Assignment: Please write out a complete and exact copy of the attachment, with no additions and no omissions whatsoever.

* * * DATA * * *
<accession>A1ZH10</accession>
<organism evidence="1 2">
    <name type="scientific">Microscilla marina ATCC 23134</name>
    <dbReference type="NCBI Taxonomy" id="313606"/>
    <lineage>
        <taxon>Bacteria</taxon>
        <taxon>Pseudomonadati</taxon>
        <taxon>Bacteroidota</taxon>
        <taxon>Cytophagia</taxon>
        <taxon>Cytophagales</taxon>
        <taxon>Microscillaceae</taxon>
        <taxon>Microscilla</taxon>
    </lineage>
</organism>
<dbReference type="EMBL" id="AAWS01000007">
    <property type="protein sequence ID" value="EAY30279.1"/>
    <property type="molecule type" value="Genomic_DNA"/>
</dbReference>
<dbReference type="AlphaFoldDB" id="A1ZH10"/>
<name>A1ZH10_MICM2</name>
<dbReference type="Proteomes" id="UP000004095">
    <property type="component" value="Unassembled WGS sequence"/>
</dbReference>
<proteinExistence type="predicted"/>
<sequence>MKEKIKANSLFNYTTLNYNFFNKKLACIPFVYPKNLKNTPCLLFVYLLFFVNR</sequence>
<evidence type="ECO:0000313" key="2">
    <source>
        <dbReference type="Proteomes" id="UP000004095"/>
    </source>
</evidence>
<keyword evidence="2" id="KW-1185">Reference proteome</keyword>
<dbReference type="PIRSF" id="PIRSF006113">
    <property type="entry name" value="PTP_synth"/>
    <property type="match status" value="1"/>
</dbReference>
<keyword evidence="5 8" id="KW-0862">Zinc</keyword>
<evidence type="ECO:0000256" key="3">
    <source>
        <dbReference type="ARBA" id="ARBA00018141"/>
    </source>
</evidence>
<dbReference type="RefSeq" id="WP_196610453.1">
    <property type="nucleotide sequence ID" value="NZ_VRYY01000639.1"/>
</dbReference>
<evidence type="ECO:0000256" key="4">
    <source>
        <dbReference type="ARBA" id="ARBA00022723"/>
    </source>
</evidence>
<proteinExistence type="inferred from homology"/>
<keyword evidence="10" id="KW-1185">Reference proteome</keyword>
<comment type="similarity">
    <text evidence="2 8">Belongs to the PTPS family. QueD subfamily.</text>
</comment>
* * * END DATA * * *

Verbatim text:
<accession>A1ZH10</accession>
<organism evidence="1 2">
    <name type="scientific">Microscilla marina ATCC 23134</name>
    <dbReference type="NCBI Taxonomy" id="313606"/>
    <lineage>
        <taxon>Bacteria</taxon>
        <taxon>Pseudomonadati</taxon>
        <taxon>Bacteroidota</taxon>
        <taxon>Cytophagia</taxon>
        <taxon>Cytophagales</taxon>
        <taxon>Microscillaceae</taxon>
        <taxon>Microscilla</taxon>
    </lineage>
</organism>
<dbReference type="EMBL" id="AAWS01000007">
    <property type="protein sequence ID" value="EAY30279.1"/>
    <property type="molecule type" value="Genomic_DNA"/>
</dbReference>
<dbReference type="AlphaFoldDB" id="A1ZH10"/>
<name>A1ZH10_MICM2</name>
<dbReference type="Proteomes" id="UP000004095">
    <property type="component" value="Unassembled WGS sequence"/>
</dbReference>
<proteinExistence type="predicted"/>
<sequence>MKEKIKANSLFNYTTLNYNFFNKKLACIPFVYPKNLKNTPCLLFVYLLFFVNR</sequence>
<evidence type="ECO:0000313" key="2">
    <source>
        <dbReference type="Proteomes" id="UP000004095"/>
    </source>
</evidence>
<keyword evidence="2" id="KW-1185">Reference proteome</keyword>
<dbReference type="PIRSF" id="PIRSF006113">
    <property type="entry name" value="PTP_synth"/>
    <property type="match status" value="1"/>
</dbReference>
<keyword evidence="5 8" id="KW-0862">Zinc</keyword>
<evidence type="ECO:0000256" key="3">
    <source>
        <dbReference type="ARBA" id="ARBA00018141"/>
    </source>
</evidence>
<dbReference type="RefSeq" id="WP_196610453.1">
    <property type="nucleotide sequence ID" value="NZ_VRYY01000639.1"/>
</dbReference>
<evidence type="ECO:0000256" key="4">
    <source>
        <dbReference type="ARBA" id="ARBA00022723"/>
    </source>
</evidence>
<proteinExistence type="inferred from homology"/>
<keyword evidence="10" id="KW-1185">Reference proteome</keyword>
<comment type="similarity">
    <text evidence="2 8">Belongs to the PTPS family. QueD subfamily.</text>
</comment>